The problem, of course, is the medium term. Teenagers have highly short term thinking... if you're in doubt, talk to a teenager for more than two minutes. But if you look at the demographics in Houston, where Hispanics comfortably outnumber Blacks more than 2 to 1, you start to see the future problem. Should the Hispanic population finally decide that the Black populatation is too much of a threat, it's not going to be pretty, and it's only going to end one way.


Asian Lives Matter - intervention

Instance number N in a long series of crimes, during the past weekend two Asian women in Oakland were attacked by scumbags who stopped their car in the street, and stole the ladies' purses. However, two bystanders intervened:

One of the Good Samaritans was shot and wounded and crumpled to the ground.
One of the robbers is seen on video jogging to a double-parked Honda Accord. The second man trying to help is pistol-whipped and gets into a tug-of-war over a purse with the other assailant.
Now, that's pretty ballsy of the bystanders. Not wise, but brave. Two (Chinese) male bystanders saw the robbery being perpetrated, and tried to intervene. Of course, they were physically smaller than the (apparently African-American) attackers, and the attackers had firearms, so it didn't work out too well. The first defender was shot; looks like the second defender was beaten around the head but managed to hold on to the purse long enough for the attacker to give up and make a break for their car. Still, the bystanders must have known that the odds strongly favored the attackers, and yet tried to intervene anyway. Mad props to them.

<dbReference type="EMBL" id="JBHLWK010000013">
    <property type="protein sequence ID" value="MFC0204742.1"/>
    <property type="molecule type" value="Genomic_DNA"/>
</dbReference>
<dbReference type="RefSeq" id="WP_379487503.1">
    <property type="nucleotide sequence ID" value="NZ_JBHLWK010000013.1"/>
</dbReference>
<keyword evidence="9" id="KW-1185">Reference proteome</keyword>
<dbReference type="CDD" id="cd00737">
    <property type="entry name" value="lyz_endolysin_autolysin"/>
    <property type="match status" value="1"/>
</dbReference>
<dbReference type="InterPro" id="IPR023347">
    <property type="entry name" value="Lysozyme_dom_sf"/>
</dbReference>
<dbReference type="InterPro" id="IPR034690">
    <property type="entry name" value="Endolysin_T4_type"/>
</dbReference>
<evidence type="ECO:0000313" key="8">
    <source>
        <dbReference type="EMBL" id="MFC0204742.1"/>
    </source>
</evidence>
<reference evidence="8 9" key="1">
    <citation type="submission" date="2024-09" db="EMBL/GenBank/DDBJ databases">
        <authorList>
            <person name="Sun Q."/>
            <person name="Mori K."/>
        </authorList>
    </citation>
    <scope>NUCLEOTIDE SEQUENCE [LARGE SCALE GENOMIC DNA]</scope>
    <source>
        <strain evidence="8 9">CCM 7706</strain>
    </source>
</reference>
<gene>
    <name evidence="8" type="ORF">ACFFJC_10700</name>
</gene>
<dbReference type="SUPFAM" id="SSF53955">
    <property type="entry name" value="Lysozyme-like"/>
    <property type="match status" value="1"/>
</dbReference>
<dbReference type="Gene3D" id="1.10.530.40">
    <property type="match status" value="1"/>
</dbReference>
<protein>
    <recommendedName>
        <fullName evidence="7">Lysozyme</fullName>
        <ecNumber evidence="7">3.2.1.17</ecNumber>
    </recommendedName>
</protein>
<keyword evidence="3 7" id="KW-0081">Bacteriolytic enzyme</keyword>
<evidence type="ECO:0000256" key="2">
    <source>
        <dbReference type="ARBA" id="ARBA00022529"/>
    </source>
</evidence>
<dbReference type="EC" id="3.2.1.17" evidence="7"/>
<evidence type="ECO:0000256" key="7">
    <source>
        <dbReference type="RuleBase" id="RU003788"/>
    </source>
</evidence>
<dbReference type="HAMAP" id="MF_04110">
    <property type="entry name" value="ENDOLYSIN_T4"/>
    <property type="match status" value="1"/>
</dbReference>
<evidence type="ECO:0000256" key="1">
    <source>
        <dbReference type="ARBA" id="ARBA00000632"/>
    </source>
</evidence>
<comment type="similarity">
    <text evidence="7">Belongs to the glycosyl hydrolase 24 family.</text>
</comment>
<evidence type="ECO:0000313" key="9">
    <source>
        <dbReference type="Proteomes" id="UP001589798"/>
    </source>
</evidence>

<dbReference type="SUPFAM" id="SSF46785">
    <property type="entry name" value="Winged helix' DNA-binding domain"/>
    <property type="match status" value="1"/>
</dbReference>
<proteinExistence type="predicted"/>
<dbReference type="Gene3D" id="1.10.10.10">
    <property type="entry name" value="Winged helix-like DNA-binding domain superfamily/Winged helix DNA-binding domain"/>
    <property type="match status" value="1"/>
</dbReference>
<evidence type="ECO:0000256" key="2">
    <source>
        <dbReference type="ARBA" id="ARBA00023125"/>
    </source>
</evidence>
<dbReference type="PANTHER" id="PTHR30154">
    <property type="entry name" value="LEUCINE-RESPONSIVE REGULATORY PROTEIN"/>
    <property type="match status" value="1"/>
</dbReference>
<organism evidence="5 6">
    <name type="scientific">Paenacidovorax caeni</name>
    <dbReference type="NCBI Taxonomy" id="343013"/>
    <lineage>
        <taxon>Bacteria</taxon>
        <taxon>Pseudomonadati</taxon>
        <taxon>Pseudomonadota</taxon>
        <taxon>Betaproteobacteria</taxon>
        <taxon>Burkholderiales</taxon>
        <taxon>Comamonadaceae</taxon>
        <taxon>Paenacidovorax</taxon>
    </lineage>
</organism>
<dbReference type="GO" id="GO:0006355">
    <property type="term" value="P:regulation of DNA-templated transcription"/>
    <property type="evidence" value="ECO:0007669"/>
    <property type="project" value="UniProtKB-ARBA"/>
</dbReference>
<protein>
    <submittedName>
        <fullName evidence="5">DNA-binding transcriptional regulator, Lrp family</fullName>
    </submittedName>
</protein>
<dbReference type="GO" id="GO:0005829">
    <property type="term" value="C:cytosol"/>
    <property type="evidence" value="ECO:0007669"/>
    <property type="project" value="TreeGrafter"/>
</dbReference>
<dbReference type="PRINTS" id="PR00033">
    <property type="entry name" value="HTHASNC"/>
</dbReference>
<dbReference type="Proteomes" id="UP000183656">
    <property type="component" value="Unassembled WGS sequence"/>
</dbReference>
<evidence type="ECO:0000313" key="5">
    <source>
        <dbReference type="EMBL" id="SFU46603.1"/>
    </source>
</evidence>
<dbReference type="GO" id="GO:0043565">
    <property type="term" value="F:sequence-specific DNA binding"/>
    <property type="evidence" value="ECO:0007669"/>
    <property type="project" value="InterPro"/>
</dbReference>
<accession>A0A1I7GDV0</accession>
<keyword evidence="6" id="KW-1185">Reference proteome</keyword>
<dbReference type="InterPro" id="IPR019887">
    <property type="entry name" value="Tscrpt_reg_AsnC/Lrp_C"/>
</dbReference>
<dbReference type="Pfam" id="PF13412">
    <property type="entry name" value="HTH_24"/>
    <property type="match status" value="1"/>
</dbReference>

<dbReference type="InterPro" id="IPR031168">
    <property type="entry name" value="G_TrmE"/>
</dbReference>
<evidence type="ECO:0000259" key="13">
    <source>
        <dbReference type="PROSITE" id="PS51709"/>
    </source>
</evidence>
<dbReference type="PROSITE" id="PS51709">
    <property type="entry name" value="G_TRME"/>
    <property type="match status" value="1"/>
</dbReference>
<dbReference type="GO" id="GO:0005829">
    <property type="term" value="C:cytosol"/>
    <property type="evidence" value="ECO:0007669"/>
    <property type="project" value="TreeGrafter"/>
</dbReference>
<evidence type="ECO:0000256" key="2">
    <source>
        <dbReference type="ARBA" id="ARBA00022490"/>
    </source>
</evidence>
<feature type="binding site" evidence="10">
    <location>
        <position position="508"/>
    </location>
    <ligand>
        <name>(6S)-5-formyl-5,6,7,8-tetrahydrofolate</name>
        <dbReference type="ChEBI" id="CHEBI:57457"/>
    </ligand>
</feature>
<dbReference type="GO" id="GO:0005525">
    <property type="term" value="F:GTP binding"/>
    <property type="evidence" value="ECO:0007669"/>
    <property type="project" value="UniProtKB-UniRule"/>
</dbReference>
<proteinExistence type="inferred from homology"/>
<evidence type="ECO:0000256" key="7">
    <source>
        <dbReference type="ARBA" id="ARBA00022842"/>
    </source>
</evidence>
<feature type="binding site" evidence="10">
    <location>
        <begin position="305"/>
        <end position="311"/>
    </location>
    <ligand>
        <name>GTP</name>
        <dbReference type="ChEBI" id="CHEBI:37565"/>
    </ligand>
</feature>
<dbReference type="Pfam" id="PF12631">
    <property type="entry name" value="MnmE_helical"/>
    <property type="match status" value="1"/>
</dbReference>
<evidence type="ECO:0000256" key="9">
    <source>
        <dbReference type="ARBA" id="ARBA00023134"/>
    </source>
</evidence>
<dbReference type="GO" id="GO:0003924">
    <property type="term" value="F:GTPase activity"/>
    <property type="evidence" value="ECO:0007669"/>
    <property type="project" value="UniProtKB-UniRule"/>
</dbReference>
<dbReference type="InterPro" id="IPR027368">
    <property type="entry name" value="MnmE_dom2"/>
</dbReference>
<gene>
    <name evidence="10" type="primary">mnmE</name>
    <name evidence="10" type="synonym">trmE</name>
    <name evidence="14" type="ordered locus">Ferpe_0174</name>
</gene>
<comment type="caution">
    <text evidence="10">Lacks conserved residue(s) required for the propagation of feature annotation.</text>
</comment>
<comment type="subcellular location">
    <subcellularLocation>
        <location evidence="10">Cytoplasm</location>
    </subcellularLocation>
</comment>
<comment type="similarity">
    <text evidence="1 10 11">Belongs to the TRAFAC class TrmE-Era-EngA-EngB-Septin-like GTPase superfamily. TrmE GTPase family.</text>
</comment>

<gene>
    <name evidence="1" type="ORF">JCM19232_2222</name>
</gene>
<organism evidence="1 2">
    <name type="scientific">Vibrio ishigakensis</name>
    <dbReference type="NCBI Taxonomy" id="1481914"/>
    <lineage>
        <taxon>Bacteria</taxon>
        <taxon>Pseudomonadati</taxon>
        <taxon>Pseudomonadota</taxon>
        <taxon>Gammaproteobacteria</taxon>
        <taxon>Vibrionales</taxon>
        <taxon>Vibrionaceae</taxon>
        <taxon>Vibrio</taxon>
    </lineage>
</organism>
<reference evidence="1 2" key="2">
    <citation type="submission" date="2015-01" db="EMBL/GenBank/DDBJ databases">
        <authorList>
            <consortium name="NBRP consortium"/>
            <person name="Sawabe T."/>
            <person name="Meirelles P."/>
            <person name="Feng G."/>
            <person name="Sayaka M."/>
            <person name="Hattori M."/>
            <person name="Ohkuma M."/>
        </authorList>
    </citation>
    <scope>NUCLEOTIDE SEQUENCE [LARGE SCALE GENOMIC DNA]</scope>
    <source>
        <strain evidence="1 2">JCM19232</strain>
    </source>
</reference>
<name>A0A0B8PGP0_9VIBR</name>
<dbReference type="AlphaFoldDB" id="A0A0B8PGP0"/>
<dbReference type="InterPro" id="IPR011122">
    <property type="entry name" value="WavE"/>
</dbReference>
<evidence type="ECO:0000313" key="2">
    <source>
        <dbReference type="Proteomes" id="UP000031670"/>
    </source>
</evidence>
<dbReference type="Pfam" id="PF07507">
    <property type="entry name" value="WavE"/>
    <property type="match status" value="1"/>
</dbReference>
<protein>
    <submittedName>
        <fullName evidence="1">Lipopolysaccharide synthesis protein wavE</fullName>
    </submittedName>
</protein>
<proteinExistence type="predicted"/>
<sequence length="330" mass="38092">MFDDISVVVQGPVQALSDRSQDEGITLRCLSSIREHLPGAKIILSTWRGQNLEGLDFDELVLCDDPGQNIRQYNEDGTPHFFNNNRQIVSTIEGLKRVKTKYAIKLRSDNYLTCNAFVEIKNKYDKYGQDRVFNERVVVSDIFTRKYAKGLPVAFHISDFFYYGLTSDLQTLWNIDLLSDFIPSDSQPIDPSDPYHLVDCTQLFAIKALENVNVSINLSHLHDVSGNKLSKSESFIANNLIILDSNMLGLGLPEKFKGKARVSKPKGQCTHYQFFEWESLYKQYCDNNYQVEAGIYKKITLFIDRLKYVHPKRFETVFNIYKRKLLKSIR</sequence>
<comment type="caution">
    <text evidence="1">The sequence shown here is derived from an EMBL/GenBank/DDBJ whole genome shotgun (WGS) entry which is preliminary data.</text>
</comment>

KTVU (local TV station) interviewed Mr Li, the bystander who got shot but fortunately survived:
"Well, I wouldn't call myself a hero... they can call me a hero if they want. I just consider myself as trying to help someone in need, so I'm pretty sure that they really needed help."
I would like to big-up Mr Li - he must have known that he was facing a dangerous situation, had nothing but his wits, and nevertheless stepped in to try and help. He was damned lucky to come out of the situation injured but generally okay - only luck stopped it being much worse. Still, communities need people like Mr Li to stiffen their backbone, and resist predators like those seen today.

The police aren't going to stop crimes like this. Oakland's police leadership and Mayor does not appear to be interested in doing anything even slightly controversial to reduce crime in the city. So, how is this going to change anything?

I refer my dear readers to my previous posts on this subject. Does the "Black Community" really think that the "Asian Community" is going to continue to take these assaults and not retaliate? The Chinese Chamber of Commerce is undoubtedly already talking to the local Tongs - and, likely, Triads - about their need for protection. Do you think that the undisciplined, random violence of African-American thugs is going to be able to persist against a highly organized and cohesive network like the Tongs/Triads? The hell it is.